And so The Specials came on to Ghost Town, in my opinion one of the greatest songs ever penned, but unfortunately one that the band have always struggled with to nail in a live setting. So now The Specials were out of the blocks, the brass were in place as were the strings (an addition from the last couple of years) and yet despite there being a full complement of musicians on the stage there were some very big holes. As ever, Lyn did his level best to fill those holes but even his stage exuberance could not mask the fact that Neville and now Roddy were absent. In Roddy's place was ex-Ocean Colour Scene guitarist Steve Craddock. Now Roddy Radiation may have been a thorn in the band's side, but he was the lead guitarist of The Specials and the very fact that his relationship with some band members was at times on a rocky road no doubt contributed to the band's edge. I don't recall much being said on stage about the line up change other than Terry's lyric in 'International Jet Set' of 'Hi Roddy here, she said Roddy who?'

'Pearl's Cafe' and 'Hey Little Rich Girl'
The Troxy, 21st November 2014
(Listen out for Terry's kind words for the injured Bono)

The first part of the set was mostly dedicated to 'More Specials' and I have to say that in parts the band sounded a little discordant, but at other times the quality continued to shine through, 'Man at C&A' stood out as did 'Nite Klub', as always. Finally, I got my wish to hear them play 'Why?' which was preceded by Lynval's introduction that set the song in the context of the near fatal knife attack in the centre of Coventry and the racially motivated beating he received in West Hampstead after a gig at the Moonlight Club.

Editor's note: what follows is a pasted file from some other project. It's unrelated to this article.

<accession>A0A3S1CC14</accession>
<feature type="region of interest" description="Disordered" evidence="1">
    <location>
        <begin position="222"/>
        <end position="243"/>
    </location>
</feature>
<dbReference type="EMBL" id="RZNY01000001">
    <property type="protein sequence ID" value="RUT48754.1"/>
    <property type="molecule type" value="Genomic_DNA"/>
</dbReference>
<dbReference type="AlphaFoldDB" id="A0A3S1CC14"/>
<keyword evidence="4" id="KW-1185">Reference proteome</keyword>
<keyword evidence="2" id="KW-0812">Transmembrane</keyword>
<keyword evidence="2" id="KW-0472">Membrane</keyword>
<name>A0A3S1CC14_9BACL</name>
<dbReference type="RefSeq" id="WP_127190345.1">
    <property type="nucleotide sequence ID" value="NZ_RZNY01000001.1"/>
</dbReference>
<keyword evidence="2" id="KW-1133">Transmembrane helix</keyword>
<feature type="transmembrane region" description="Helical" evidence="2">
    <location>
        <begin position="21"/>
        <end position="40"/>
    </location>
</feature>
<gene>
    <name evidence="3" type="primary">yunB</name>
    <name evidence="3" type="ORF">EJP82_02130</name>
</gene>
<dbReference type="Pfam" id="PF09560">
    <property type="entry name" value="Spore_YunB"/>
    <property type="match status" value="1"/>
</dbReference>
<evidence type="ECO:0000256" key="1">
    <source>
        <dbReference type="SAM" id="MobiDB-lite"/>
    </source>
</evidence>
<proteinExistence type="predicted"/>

At this point we moved back a little to see the rest of the band. Despite my misgivings about the band without Neville and Roddy (I won't even venture into Jerry territory here) I never tire of watching the rhythm powerhouse of Horace and Brad doing what they so so well and seemingly effortlessly (although I am sure it is not!).

After 'Gangsters' we headed back out onto Commercial Road, homeward bound. I have no regrets about the gig, I'm glad that Terry & Co won out over Mensi & Co. I have no doubt that, were this my first live exposure to The Specials I would have absolutely loved it, but with earlier gigs in 2009 particularly they set a very high bar to top.

A Less Than Favourable Review of Aural Sculpture

OK it came from the pages of bimonthly teen pop publication 'Smash Hits', who at the time were fawning over Nik Kershaw and Spandau Ballet, so not earth shattering for the band.......

Smash Hits
22nd November -5th December 1984

Aural Sculptors Passes 500,000 Hits!

The site hit another landmark this morning marking half a million hits! Thanks to everyone's support over the last few years and keep coming back as we move on to the million.

Monday, 17 November 2014

Alternative Sculpture....... The Rejected Rough LP

To coincide with the great piece on the official site that tells the fascinating story of the creation of the 'Aural Sculpture' album and the inter-band tensions that shaped its construction, Here in FLAC  (and MP3) format are the original demos that were laid down prior to the involvement of Laurie Latham.

I have always held the view that some of the best material that came out of the Aural Sculpture sessions were consigned to B-side status and of those one or two of these demo tracks should have made the final cut of the album proper.